Travertine, sometimes considered to be one step down from marble, does have a couple of drawbacks. It is slippery when wet and it also prone to damage from acid-based products. Yet it is a beautiful product. If it is polished and sealed properly, it can be quite durable.

Limestone Flooring
Limestone is a fabulous floor product with variety in design and low maintenance besides. It cleans up with water and resists staining. Like most of the stone choices, it has fossil like veining which adds texture to its looks.

Slate Flooring is slip resistant.

Sandstone has also gained quite a following.

granite flooring, stone floor granite Granite is an extremely hard, durable surface also
very popular as a choice for counter tops.

Stone flooring will add beauty and value to your home. Many of the options come in a shiny, matte or textured finish. If you can find your materials locally, you will save a bundle on shipping charges, and reduce fuel emissions as well.

All information was taken directly from www.building-your-green-home.com

History of Hardwood Flooring

Hardwood Flooring has been apart of our economy and homes dating back to the medieval times. Although the history of hardwood flooring has been through many tribulations, today it plays a huge role in the flooring industry. After WWII the numbers were estimated to be over 1 billion. But once carpet was available for homeowners the numbers dropped dramatically. Carpet was introduced being cheaper for buyers and so the demand for hardwood plummeted. Today the majority of homeowners and builders choose hardwood flooring, Not only for the beauty, but unlike carpet hardwood last many years.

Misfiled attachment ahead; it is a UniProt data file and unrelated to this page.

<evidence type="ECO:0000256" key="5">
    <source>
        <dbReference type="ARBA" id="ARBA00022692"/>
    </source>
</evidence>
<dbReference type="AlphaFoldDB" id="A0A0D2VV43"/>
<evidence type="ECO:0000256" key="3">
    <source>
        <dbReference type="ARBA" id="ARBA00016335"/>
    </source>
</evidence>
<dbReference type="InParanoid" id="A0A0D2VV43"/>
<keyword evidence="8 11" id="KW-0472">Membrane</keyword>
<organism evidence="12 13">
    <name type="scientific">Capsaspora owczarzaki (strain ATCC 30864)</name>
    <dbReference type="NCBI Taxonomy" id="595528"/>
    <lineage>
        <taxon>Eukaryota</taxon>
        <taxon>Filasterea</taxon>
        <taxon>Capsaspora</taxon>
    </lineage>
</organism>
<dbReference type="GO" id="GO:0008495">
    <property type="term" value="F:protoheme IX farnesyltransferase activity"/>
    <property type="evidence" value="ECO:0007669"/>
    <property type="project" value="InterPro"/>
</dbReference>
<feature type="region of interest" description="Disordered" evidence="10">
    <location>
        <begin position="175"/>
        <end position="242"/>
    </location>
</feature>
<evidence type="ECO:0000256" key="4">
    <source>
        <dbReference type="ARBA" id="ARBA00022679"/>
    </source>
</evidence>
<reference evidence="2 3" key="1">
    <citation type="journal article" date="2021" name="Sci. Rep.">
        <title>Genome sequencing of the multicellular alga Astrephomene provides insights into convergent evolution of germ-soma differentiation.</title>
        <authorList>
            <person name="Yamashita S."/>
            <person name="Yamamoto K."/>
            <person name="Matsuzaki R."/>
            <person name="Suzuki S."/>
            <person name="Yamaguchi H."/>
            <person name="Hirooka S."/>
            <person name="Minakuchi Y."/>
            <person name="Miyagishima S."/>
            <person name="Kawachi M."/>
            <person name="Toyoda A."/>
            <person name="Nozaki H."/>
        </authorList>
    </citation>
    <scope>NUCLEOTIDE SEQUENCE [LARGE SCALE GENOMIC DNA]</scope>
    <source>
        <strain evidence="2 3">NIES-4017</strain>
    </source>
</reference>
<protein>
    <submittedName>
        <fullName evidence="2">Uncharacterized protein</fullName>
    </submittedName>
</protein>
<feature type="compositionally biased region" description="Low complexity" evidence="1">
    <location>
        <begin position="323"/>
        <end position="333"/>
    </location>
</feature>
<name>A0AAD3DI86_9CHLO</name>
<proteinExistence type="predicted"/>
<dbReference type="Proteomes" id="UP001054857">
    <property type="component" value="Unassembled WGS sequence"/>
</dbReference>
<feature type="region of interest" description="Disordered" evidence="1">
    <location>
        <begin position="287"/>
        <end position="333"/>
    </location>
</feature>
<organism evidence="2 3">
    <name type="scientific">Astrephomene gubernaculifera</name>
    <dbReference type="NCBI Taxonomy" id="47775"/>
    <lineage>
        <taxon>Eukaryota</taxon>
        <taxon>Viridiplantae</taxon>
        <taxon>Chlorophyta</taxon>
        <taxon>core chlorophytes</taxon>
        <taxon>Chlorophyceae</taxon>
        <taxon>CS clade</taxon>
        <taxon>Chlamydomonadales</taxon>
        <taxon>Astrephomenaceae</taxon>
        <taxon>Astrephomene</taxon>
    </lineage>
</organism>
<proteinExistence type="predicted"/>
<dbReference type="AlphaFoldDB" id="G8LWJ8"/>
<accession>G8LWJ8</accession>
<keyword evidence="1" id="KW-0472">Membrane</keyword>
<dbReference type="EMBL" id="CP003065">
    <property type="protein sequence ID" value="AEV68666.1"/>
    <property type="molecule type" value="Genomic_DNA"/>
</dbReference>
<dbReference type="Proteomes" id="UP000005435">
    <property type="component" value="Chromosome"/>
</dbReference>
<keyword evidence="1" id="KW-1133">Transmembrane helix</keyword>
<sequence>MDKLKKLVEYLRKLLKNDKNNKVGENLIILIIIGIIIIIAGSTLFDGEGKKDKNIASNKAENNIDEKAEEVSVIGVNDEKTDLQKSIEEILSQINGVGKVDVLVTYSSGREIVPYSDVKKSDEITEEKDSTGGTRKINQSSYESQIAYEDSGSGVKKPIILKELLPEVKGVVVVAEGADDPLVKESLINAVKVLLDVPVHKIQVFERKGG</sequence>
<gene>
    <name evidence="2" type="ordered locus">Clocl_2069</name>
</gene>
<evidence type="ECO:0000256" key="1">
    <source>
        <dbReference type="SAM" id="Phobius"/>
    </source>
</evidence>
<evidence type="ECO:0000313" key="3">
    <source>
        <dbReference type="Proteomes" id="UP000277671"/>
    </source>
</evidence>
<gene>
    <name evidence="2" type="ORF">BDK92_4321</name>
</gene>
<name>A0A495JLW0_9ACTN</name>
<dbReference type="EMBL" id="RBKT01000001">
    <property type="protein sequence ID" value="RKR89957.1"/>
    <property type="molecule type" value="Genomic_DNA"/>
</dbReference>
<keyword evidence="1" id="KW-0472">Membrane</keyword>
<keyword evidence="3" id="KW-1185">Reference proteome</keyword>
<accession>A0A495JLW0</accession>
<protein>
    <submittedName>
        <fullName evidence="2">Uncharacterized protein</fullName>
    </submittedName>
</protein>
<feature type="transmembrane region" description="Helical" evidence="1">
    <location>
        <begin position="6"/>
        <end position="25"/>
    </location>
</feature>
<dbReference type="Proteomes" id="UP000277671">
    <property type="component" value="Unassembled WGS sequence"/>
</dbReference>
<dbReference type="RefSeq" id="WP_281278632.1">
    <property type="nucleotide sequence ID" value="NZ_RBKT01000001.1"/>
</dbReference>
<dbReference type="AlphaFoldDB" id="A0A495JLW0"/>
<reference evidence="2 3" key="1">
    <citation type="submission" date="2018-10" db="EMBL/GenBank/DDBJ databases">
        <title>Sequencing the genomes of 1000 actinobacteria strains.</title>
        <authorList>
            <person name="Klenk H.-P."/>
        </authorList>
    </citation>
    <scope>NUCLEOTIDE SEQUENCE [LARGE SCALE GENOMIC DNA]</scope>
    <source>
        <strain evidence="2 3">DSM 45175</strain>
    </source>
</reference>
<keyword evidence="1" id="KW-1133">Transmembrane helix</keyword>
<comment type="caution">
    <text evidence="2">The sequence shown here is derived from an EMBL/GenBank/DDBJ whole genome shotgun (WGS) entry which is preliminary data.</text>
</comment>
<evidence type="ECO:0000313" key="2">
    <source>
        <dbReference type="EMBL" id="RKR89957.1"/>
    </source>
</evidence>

There are three main types of hardwood flooring. It’s very important to consider how much traffic you will have on these floors before choosing. There is a layer the manufacturers put on prefinished flooring called veneer also known as wear layer. For a heavy traffic area you want to look for a veneer layer of 1/8 inch or more.